“For every person whose real claim is one outside the Rules, there are many who merely want a decision in accordance with the Rules and would either voluntarily depart or make a fresh application if that appeal were to be unsuccessful. Further, the developing jurisprudence of the Upper Tribunal has moved beyond the proposition that human rights only arise on removal decisions, to cases where variation of leave applications may need to take into account a wide variety of aspects of private life under article 8 rights, thereby enabling an independent assessment of this claim to remain without the person concerned running the risk of breaking the law.” (para 32)
25. I have therefore carefully considered whether that error is material to the outcome of the appeal. At paragraphs  and , Judge Mills said:
“91. In this case, given the length of time that the relationship, and the appellant’s private life ties, have been allowed to develop through the respondent’s failure to enforce his removal, I consider that it is appropriate to attach considerable weight to this relationship in the proportionality balance.
92. Taking all matters in the round I conclude that the cumulative effect of all of the issues discussed above is sufficient to establish that there are compelling circumstances in this case which mean that the public interest in the appellant’s deportation is outweighed by the appellant’s right to family and private life, and the deportation order signed in December 2008 ought now to be revoked. This appeal therefore succeeds on Article 8 grounds.”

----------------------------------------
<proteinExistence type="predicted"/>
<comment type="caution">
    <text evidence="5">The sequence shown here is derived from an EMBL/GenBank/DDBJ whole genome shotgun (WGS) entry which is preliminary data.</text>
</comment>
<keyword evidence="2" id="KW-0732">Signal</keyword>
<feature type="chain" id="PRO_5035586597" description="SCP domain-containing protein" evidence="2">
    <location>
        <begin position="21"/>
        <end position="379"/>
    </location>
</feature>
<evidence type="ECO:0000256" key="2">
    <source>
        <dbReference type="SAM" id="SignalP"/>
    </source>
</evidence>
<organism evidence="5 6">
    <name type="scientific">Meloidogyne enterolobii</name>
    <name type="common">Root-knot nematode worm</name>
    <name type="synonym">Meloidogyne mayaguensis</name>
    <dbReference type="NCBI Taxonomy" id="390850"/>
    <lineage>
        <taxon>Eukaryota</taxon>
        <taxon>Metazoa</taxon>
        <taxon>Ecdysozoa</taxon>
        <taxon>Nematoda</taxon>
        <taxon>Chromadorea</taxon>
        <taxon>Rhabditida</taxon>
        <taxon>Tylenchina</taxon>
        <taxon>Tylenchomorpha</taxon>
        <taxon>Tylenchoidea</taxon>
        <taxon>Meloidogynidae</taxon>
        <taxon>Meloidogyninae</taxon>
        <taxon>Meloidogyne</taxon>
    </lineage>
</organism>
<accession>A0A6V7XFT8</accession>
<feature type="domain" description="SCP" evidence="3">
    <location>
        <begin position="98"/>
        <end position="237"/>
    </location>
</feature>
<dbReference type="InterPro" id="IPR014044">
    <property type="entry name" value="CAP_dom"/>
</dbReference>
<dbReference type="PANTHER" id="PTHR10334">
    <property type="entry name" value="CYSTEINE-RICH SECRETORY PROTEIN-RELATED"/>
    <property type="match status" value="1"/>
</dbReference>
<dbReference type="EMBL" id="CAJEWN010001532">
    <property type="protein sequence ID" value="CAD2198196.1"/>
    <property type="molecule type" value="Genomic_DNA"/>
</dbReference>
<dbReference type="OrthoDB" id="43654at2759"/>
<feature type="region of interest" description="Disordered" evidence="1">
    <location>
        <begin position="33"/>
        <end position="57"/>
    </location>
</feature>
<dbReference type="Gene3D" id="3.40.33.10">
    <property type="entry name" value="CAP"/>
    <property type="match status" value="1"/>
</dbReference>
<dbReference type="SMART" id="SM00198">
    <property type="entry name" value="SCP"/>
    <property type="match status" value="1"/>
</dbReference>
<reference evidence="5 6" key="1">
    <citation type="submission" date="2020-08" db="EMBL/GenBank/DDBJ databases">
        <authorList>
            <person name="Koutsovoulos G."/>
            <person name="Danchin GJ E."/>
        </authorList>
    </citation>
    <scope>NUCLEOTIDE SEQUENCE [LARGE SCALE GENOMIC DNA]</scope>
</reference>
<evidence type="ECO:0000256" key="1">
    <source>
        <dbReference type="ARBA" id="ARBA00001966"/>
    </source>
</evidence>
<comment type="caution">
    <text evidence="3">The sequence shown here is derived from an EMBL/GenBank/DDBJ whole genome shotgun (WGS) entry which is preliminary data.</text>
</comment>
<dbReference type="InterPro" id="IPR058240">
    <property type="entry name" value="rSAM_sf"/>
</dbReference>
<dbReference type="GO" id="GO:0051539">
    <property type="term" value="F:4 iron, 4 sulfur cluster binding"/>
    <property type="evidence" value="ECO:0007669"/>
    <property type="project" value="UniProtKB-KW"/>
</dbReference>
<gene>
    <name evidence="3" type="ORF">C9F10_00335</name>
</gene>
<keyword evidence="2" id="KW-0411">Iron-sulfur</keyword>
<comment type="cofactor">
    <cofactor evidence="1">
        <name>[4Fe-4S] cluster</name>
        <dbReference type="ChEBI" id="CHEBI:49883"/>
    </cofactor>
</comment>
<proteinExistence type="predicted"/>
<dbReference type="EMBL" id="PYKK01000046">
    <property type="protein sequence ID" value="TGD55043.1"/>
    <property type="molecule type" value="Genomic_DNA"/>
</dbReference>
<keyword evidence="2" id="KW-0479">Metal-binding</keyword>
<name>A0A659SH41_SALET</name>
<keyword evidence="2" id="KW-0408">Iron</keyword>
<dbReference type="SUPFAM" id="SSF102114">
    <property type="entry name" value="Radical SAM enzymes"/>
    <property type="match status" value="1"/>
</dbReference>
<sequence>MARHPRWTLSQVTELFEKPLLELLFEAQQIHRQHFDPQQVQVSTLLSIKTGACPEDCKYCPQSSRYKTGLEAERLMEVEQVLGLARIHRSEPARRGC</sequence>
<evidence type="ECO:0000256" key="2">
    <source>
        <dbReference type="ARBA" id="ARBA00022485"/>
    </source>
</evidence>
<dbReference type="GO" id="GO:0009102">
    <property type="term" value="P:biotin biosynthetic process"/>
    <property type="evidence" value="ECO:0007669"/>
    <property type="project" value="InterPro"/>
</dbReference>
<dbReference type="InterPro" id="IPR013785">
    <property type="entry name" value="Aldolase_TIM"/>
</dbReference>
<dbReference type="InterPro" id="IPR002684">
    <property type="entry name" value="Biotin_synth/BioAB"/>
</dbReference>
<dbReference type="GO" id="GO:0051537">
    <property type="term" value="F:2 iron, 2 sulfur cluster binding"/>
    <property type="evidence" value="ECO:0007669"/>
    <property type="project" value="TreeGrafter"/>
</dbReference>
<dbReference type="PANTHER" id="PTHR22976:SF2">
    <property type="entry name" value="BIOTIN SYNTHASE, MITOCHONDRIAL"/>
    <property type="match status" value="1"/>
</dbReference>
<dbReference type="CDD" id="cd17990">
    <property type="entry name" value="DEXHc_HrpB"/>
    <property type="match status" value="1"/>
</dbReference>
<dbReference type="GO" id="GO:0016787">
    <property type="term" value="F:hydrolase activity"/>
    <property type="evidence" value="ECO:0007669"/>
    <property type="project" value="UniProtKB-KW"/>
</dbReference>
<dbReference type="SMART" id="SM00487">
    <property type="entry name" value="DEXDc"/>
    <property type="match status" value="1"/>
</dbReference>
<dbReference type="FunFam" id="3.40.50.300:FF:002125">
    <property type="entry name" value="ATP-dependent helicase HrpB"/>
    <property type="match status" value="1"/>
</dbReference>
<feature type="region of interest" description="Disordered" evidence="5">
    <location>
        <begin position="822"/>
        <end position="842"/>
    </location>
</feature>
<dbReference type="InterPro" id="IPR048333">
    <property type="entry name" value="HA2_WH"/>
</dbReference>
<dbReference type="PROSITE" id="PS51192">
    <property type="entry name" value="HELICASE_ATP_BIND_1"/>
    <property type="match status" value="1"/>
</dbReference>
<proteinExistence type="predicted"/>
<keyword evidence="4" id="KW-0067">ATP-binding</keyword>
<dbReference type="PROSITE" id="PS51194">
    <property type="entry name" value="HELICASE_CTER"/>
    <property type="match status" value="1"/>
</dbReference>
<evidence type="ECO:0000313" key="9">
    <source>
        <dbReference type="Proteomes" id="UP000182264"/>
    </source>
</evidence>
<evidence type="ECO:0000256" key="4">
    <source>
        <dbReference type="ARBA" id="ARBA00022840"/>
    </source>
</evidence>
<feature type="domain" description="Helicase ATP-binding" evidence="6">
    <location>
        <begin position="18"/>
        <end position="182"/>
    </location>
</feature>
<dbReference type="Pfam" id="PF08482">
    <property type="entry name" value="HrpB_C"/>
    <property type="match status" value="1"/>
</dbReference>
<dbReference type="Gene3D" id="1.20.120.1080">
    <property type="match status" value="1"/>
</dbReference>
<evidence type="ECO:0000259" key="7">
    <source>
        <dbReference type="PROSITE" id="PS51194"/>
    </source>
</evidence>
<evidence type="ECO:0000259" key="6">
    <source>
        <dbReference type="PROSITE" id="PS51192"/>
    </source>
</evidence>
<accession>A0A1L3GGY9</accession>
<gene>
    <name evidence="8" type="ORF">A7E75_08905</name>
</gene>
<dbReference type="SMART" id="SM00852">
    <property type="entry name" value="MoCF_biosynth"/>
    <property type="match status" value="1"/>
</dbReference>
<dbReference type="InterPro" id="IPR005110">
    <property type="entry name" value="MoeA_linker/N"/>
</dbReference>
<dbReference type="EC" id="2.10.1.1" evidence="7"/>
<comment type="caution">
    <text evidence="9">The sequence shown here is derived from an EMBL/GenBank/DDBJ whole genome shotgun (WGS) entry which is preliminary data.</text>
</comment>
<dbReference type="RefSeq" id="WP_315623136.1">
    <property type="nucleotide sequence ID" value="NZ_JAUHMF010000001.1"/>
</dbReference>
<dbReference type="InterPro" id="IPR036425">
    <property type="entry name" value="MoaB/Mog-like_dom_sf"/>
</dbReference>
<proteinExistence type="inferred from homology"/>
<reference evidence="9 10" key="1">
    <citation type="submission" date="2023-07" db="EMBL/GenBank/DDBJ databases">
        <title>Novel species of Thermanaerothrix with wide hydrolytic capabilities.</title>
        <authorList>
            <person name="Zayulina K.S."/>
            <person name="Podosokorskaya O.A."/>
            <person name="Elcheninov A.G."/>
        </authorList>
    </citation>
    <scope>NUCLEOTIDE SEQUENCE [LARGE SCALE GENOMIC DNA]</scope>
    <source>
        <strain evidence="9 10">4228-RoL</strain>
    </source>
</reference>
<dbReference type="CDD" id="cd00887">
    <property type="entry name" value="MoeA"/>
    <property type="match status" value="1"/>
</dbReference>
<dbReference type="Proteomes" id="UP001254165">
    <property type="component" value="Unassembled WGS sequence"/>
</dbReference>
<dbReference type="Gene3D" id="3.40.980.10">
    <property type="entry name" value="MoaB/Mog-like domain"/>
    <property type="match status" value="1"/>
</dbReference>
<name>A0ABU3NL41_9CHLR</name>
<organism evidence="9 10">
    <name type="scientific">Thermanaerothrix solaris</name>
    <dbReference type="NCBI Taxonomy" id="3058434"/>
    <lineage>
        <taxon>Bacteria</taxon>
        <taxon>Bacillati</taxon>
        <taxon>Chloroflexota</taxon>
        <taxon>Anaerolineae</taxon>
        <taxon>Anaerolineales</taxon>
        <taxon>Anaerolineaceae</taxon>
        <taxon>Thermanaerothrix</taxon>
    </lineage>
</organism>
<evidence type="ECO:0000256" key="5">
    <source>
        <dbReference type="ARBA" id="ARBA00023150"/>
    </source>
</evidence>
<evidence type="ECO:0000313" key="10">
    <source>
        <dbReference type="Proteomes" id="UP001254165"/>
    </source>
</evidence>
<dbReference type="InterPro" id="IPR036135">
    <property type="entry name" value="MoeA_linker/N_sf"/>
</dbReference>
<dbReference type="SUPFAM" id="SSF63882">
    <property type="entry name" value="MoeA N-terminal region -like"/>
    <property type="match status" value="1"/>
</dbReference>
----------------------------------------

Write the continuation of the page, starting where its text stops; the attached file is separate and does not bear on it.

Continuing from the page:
26. Although this was a decision that Judge Mills referred to as “finely balanced” when considering whether he should make a fee award, in my judgement, Judge Mills would have reached the same decision even if he had not had regard to the delay in enforcing the deportation of the appellant. The delay in enforcing deportation is but one factor that was considered by the Judge in his assessment of proportionality. The delay should not have been given the prominence it was by Judge Mills, but equally it was not an entirely irrelevant consideration. In the end, Judge Mills was faced with an appeal by an individual who is no longer to be regarded as a foreign criminal as defined in s117D of the 2002 Act, who has now established deep rooted ties to his wife and children established over a significant period of time, albeit the appellant was for much of that time the subject of a deportation order.
27. Judge Mills addressed the relevant public interest considerations and acknowledged that the appellant’s relationship with his wife was commenced at a time when the appellant was in the UK unlawfully and that, by virtue of S.117B(4) of the 2002 Act, he is required to attach ‘little weight’ to it. He accepted the same applies to the private life built up by the appellant, by virtue of s.117B(5).